Meets or exceeds sustainability requirements: These include California Title 24, Miami-Dade and Florida high-velocity roofing and SCAQMD Rule 1168. The materials are certified low-VOC. Energy Star criteria has been met, and certification is pending.
Tax credit: The cost of the portion of the roof fitted with solar tiles meets the criteria for the tax credit. This means you’ll get a federal tax credit on up to 30% of the cost in the first year.
PACE and Ygrene funding: PACE is the Property Assessed Clean Energy Program of the DOE’s Office of Energy Efficiency & Renewable Energy.
The program, “allows homeowners to finance energy efficiency, renewable energy and other eligible improvements on their homes using private sources of capital”. This means your 3 IN 1 ROOF might be financed with no initial cost to you.
Through 2017, more than 150,000 homeowners have made $4 billion in energy-efficient upgrades with PACE financing. Ygrene offers similar funding.
Here are some potential downsides to 3 IN 1 ROOF:
High cost: Even with a PACE loan and no upfront cost, you’ll be on the hook for a roof that costs between $18 and $24 per square foot installed after the current 30% federal tax credit. Offsetting this figure, however, is the instant reduction in energy costs you’ll enjoy every year.
Current cost estimates show that a 3 IN 1 ROOF is expected to pay for itself in about 18 years.
Required maintenance: The self-healing material in the geopolymer topcoat is activated by water.
Homeowners in arid climates will need to hose down their roof periodically when rain or dew doesn’t do the job for them.
For maintenance, 3 IN 1 ROOF recommends applying Acrylux glaze every five years to refresh the topcoat color and durability.
The greatest energy savings can be achieved with a sealed attic: The largest reductions in HVAC use are realized in homes with sealed attic spaces, where no cold or warm air can escape from living space into the attic space and vice-versa.
A sealed attic eliminates air gaps and leaks that would otherwise contribute to heat gain and loss. A sealed attic can be achieved with spray foam and other airtight materials.
We have two concerns; First one is the cost to properly seal, vent, and insulate the attic space, although this would be a desirable improvement for achieving better durability, longevity and energy efficiency in your home.
The second is moisture. Humidity in a completely sealed-off attic will cause mold and eventual rotting of wood deck and framing. To prevent that, the airspace in the attic must be treated – heating and air conditioned along with the rest of the home. This will dehumidify attic air, as it does the air in the rest of the home.
Another way to avoid moisture issues in the attic, is to ensure the soffit vents remain open and functional during the attic insulation and sealing process, provided there will also be an accompanying ridge ventilation put in place or there will be an alternative venting system performing a similar function as the ridge vent to allow the air from outside the home circulate through and exit the attic space.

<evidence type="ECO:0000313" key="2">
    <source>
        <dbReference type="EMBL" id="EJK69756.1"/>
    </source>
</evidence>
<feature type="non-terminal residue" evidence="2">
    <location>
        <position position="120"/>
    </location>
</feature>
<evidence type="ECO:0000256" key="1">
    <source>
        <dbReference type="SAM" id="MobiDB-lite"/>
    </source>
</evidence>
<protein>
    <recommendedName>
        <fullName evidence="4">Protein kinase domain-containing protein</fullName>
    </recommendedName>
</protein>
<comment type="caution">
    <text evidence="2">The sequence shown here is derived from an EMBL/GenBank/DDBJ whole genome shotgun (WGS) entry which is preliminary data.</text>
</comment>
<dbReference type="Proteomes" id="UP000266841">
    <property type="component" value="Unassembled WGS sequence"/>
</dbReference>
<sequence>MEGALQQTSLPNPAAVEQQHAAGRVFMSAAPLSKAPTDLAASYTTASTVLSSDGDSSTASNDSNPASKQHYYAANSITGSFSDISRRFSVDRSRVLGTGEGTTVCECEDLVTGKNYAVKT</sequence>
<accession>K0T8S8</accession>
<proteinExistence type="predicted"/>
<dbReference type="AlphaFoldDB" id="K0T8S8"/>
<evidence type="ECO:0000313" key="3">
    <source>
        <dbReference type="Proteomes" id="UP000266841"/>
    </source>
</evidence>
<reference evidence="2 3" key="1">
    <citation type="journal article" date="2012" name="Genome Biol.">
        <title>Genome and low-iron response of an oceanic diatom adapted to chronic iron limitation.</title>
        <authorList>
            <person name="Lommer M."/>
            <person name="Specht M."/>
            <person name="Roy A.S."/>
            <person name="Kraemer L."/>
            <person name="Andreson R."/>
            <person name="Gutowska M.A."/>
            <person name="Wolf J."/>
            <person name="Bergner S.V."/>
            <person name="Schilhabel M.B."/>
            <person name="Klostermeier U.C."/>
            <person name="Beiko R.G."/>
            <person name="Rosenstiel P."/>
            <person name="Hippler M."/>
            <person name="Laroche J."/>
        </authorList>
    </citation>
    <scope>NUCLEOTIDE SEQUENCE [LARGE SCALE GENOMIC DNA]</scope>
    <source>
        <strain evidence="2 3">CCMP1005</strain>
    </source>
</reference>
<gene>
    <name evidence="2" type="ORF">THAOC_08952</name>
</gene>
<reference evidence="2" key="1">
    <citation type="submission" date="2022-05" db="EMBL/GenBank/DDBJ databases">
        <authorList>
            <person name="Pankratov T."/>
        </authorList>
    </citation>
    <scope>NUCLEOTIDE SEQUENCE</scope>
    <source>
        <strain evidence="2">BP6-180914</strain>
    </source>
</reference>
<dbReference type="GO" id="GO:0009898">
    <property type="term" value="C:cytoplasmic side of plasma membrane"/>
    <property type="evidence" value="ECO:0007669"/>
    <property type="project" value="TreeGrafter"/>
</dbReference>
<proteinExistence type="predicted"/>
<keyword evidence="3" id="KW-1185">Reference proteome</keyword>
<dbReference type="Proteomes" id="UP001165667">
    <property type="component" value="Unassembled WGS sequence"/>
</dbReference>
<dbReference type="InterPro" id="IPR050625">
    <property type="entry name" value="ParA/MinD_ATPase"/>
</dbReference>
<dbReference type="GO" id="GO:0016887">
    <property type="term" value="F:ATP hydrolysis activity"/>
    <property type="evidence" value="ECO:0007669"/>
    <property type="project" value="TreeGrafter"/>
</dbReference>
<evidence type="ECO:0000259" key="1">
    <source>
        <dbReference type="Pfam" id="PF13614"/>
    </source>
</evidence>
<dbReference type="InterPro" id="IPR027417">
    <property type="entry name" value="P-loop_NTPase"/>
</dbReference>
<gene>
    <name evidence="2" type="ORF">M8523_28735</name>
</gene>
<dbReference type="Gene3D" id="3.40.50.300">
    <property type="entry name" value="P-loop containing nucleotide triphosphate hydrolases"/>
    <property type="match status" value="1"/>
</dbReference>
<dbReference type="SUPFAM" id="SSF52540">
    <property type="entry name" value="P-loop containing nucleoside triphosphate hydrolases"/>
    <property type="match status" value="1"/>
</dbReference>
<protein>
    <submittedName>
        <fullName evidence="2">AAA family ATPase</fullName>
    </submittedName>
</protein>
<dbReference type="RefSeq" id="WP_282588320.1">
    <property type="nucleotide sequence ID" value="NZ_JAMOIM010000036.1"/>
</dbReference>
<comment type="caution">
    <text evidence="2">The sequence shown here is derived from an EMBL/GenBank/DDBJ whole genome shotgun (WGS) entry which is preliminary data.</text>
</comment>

Hire an experienced contractor for the work of sealing and venting your attic space.
3 IN 1 ROOF vs. Tesla Solar Roof and Other PV Solar Options
Here’s a table comparing costs for 3 IN 1 ROOF vs. Tesla Solar Tiles vs. conventional PV solar panels:
|Roof Type:||3 IN 1 ROOF||Tesla Solar Roof||PV Solar Panels|
|Cost||$18-$24 per s.f.||$22-$28 per s.f.||$2.80 to $3.50 per watt|
|Total Installed cost||$42,850 to $68.650||$52,360 to $80,100||
$19,600 to $27,370
Plus the cost of a new conventional roof.
|2,000 s.f. home||for an 8.5kW system*||for a 10kW system||for a 10kW system|
|*The reason the 3 in 1 system is an 8.5kW system rather than the 10kW systems
for the other two, is because a 3 in 1 roof system reduces the energy requirements
All costs are based on final price after the current federal tax credit is applied.
It appears that 3 IN 1 ROOF solar roofs have notable advantages over Tesla solar roofs. They cost less. Even if it is a few dollars per square foot, these relative reductions in cost add up.
Secondly, the insulation and thermal barrier in the foam roofing reduces your home’s energy use and its requirement. Tesla doesn’t offer this benefit. Finally, 3 IN 1 offers superior wind protection.
Early Tesla roof projects are taking up to 3 weeks to install, according to many sources including Insideevs.com.
The website Teslarati reported that one early installation required a crew of 20 people, and it took two weeks. If these trends continues, Tesla roof costs might rise dramatically.
The other option will be to use the cheapest labor available. Neither option is good for homeowners.
By contrast, it is expected that 3 IN 1 ROOF projects will be installed in less than the time it takes to install a traditional clay tile roof.
With 3 IN 1 ROOF being on track for an early 2019 launch and Tesla solar roofs being installed now, this is a very interesting time to consider a solar roof. We will stay on top of the BIPV solar roof developments and bring you updates as the story continues to develop.